Research

Research

For the development of thin film solar cells we follow

- a high efficiency path by physical vapour deposition

- a low cost path by electrochemical deposition

We investigate the electronic structure and transport properties of our new semiconductors by opto-electrical defect spectroscopy.

 

Physical vapour deposition

We use co-evaporation for the deposition of our polycrystalline absorber films. Thin film solar cells have reached 20% efficiency [I. Repins, M. A. Contreras, et al.,

Prog. Photovolt. Res. Appl. 16, 235 (2008)]. These solar cells are made from Cu(In,Ga)Se2  and are prepared by co-evaporation.

A year after we installed our machine we have reached for our Cu(In,Ga)Se2  solar cells an efficiency of 15% using the three-stage process.

Currently we are working on a new process from which we expect higher efficiencies and maybe even a simpler process.

We are also developing a co-evaporation process for kesterites Cu2 ZnSnSe4 , a new solar cell material, which consists only of abundant and cheap raw materials.The record for this material is almost 10% [T. Todorov, K. B. Reuter, and D. B. Mitzi, Adv. Mater. 22, in press (2010)], which was prepared in a sequential process. However, we believe, that the efficiency could be higher when using absorbers prepared by co-evaporation.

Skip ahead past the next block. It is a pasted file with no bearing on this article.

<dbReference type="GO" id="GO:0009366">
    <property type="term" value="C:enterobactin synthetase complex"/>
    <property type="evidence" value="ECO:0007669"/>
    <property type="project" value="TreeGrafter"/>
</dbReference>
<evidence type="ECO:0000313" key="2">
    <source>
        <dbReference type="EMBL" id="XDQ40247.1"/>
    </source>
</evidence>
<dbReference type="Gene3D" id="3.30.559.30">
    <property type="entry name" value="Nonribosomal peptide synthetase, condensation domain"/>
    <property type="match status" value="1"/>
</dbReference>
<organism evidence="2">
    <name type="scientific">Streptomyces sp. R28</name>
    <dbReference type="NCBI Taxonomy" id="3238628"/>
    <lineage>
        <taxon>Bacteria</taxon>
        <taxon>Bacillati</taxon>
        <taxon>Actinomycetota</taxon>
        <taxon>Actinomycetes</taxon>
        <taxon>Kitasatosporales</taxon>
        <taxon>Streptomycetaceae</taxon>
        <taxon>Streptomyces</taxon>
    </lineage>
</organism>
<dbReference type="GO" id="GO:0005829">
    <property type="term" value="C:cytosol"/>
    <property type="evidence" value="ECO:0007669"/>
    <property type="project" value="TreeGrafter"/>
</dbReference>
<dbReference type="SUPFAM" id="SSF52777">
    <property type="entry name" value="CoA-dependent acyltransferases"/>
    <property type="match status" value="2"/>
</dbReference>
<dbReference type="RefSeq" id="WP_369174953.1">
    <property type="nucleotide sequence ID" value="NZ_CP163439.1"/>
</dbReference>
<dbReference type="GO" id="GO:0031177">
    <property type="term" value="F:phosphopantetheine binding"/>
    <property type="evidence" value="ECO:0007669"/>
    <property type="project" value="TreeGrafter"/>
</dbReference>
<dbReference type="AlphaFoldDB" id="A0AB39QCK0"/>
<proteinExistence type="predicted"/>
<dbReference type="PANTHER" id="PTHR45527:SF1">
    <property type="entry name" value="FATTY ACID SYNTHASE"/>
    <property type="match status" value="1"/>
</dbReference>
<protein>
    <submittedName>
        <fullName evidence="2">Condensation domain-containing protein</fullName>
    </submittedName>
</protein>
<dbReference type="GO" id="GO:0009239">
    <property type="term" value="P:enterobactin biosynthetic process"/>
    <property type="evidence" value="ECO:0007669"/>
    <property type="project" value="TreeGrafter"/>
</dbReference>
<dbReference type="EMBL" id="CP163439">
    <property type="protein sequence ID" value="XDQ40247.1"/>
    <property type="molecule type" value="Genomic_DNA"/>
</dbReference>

Opto-electrical defect spectroscopy

The semiconductors we use as absorbers in our solar cells are not as well understood as more conventional semiconductors like silicon, which is used for example in computer chips, or gallium arsenide, which is used for example in mobile phones.

There is a need to answer questions like:

  • how is light absorbed?
  • how is current transported?
  • how is light made into charge carriers?

To help answer these questions we investigate material that does not contain grain boundaries, so we can study the properties of the material itself.

We use epitaxy to grow single crystalline films. These epitaxial films as well as polycrystalline films and solar cells are characterised by

photoluminescence,  Hall measurements and  capacitance measurements.